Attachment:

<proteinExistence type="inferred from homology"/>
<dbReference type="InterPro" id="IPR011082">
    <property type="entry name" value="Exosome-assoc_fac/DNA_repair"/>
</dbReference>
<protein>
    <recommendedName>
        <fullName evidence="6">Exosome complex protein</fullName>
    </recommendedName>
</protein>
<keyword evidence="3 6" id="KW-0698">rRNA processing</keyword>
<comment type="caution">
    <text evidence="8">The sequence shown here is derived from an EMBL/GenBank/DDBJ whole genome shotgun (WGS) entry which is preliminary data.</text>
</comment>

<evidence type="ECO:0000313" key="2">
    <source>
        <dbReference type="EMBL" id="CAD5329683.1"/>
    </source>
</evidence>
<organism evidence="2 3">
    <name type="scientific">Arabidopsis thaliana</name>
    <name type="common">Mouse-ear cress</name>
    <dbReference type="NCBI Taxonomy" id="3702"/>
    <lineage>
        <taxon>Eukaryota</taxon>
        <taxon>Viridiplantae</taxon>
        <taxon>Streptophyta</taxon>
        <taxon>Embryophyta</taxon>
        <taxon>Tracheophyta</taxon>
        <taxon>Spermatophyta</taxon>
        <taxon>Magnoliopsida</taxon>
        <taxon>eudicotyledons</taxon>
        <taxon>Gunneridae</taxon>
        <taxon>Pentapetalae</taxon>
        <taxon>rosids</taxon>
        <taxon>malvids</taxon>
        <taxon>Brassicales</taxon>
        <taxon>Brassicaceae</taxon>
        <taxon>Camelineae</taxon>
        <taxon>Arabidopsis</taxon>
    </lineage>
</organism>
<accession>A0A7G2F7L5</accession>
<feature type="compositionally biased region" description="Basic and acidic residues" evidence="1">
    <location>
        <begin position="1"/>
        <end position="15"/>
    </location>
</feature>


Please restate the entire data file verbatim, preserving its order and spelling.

<proteinExistence type="inferred from homology"/>
<dbReference type="InterPro" id="IPR011082">
    <property type="entry name" value="Exosome-assoc_fac/DNA_repair"/>
</dbReference>
<protein>
    <recommendedName>
        <fullName evidence="6">Exosome complex protein</fullName>
    </recommendedName>
</protein>
<keyword evidence="3 6" id="KW-0698">rRNA processing</keyword>
<comment type="caution">
    <text evidence="8">The sequence shown here is derived from an EMBL/GenBank/DDBJ whole genome shotgun (WGS) entry which is preliminary data.</text>
</comment>

<evidence type="ECO:0000313" key="2">
    <source>
        <dbReference type="EMBL" id="CAD5329683.1"/>
    </source>
</evidence>
<organism evidence="2 3">
    <name type="scientific">Arabidopsis thaliana</name>
    <name type="common">Mouse-ear cress</name>
    <dbReference type="NCBI Taxonomy" id="3702"/>
    <lineage>
        <taxon>Eukaryota</taxon>
        <taxon>Viridiplantae</taxon>
        <taxon>Streptophyta</taxon>
        <taxon>Embryophyta</taxon>
        <taxon>Tracheophyta</taxon>
        <taxon>Spermatophyta</taxon>
        <taxon>Magnoliopsida</taxon>
        <taxon>eudicotyledons</taxon>
        <taxon>Gunneridae</taxon>
        <taxon>Pentapetalae</taxon>
        <taxon>rosids</taxon>
        <taxon>malvids</taxon>
        <taxon>Brassicales</taxon>
        <taxon>Brassicaceae</taxon>
        <taxon>Camelineae</taxon>
        <taxon>Arabidopsis</taxon>
    </lineage>
</organism>
<accession>A0A7G2F7L5</accession>
<feature type="compositionally biased region" description="Basic and acidic residues" evidence="1">
    <location>
        <begin position="1"/>
        <end position="15"/>
    </location>
</feature>